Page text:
Well-known author Jeff Goins hosts this podcast about life, collective work and artistry. Goins is known for his inspirational messages, and his podcast is no different. This podcast is all about finding what you were born to do, and getting started creating a portfolio of your dreams.
A great place to start: In an inspirational episode, Goins talks about “Getting Paid to Pursue Your Passion in 48 Hours or Less.” Goins discusses his own passion-focused experiment and how it worked out for him. In a more recent episode, Goins offers insight on creating a daily writing habit in “Three Steps to Start a Daily Writing Habit.”
Author Joanna Penn covers many topics related to writing, including publishing, developing your craft and where to find inspiration. Penn also interviews many professionals in the field.
A great place to start: Steal publishing secrets from Penn’s interview with successful indie author Dean Crawford, “Pros and Cons of Indie and Traditional Publishing.” A recent episode titled “Author Email List and Newsletter Tips with Tammi Labrecque” offers practical tips on a fundamental topic in book and author marketing.
This podcast is hosted by two writers, veteran author Shawn Coyne and self-proclaimed struggling writer Tim Grahl. Their goal? Help writers create great stories. The twist? These hosts put their own work up for critique. Coyne also offers many practical tools to help writers craft a story that works.
A great place to start: “Shawn Rips it Apart,” where Coyne critiques the first scene in Grahl’s novel. They also discuss some literary greats, including Ernest Hemingway and Agatha Christie. In “How to Refine a Manuscript” Shawn walks Tim through the process of refining a final manuscript.
Beautiful Writers Podcast features conversations with some of the most well-recognized writers in the world. Host and writer Linda Sivertsen interviews best-selling authors Elizabeth Gilbert, Rob Bell, Glennon Doyle Melton, and Brene Brown. Episodes are typically in-depth and include personal anecdotes from creatives in the business.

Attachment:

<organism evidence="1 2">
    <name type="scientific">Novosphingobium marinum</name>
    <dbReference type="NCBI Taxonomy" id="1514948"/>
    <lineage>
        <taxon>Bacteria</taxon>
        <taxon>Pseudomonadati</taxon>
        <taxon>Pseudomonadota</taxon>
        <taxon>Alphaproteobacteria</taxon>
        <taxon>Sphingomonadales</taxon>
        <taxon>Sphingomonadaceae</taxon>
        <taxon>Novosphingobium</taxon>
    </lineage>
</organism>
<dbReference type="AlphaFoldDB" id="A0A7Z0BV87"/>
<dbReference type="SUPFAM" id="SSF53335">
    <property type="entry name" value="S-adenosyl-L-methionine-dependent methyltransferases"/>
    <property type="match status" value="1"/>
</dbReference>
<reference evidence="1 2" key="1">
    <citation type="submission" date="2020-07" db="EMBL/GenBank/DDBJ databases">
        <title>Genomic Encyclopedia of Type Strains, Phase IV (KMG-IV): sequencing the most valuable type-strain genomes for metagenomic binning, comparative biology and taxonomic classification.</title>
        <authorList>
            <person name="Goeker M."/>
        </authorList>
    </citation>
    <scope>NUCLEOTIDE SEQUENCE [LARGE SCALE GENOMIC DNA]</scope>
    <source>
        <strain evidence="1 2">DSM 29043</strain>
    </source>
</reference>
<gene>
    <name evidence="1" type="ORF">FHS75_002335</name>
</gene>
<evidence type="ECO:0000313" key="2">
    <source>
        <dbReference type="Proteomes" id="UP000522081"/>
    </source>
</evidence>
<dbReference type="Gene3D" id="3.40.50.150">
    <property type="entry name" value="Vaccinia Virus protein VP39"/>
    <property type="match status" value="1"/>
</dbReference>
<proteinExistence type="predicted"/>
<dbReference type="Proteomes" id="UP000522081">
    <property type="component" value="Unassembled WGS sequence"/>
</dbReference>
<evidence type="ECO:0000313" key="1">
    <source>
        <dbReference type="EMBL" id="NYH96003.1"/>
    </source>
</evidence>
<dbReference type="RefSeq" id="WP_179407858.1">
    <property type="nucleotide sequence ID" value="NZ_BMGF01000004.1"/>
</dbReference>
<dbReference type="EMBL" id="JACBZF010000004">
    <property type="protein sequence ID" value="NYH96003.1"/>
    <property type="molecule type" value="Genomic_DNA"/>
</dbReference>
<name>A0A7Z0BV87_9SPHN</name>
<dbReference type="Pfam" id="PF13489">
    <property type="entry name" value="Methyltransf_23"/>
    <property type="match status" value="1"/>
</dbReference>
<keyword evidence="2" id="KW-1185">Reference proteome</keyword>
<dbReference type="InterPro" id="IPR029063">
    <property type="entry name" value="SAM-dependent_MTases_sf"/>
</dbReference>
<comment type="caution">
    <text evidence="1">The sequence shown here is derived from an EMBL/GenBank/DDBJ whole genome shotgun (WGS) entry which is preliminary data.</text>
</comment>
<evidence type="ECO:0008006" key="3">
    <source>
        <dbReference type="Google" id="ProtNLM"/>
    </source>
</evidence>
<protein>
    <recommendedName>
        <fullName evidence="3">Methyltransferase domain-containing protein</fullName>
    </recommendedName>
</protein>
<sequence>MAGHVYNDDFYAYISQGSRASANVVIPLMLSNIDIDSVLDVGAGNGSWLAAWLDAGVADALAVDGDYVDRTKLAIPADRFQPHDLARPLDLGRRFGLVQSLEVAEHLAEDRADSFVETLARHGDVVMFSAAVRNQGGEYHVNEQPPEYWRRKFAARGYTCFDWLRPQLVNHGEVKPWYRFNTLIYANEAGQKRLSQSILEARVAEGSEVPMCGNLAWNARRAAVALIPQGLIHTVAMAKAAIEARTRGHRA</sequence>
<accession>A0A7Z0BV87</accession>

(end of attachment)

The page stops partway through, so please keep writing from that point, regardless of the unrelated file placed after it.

A great place to start: The interview with Gretchen Rubin, where she chats about habits that spark creativity. In a more recent interview titled “Ann Patchett: Unplugged”, talks straight about her incredible writing career.
In this NPR podcast, hosts gather stories from Americans across the country. Although not a traditional podcast for writers, this podcast offers inspiration for excellent storytelling.
A great place to start: Two people share their experiences with two separate hostage situations that had very different endings, in the episode “Hostage.” In “Second Chances” listeners hear two stories about rocky starts and second chances.
In host Damian Barr’s The Literary Salon, authors read excerpts from their books — all in front of a live audience in glamorous locations.
A great place to start: In a popular episode, JoJo Moyes reads from her bestselling book, Me After You. In “Rose McGowan” famous actress McGowan reads from her memoir Brave, and offers an honest and revealing interview..
Award-winning author K.M. Weiland hosts this podcast that offers mentorship and advice to aspiring writers hoping to publish their own novel someday. Weiland offers practical advice on many topics related to storytelling and story structure.
A great place to start: “How to Calculate Your Book’s Length Before Writing” is a practical podcast chock-full of helpful advice. Weiland shares how to identify your brain’s natural writing process in “How To Create The Perfect Writing Process for You”. ”
This podcast offers an invitation into a writing class. Hosts Allison and Andrea love telling stories, and through their writing class listeners get the chance to learn and grow in their own storytelling.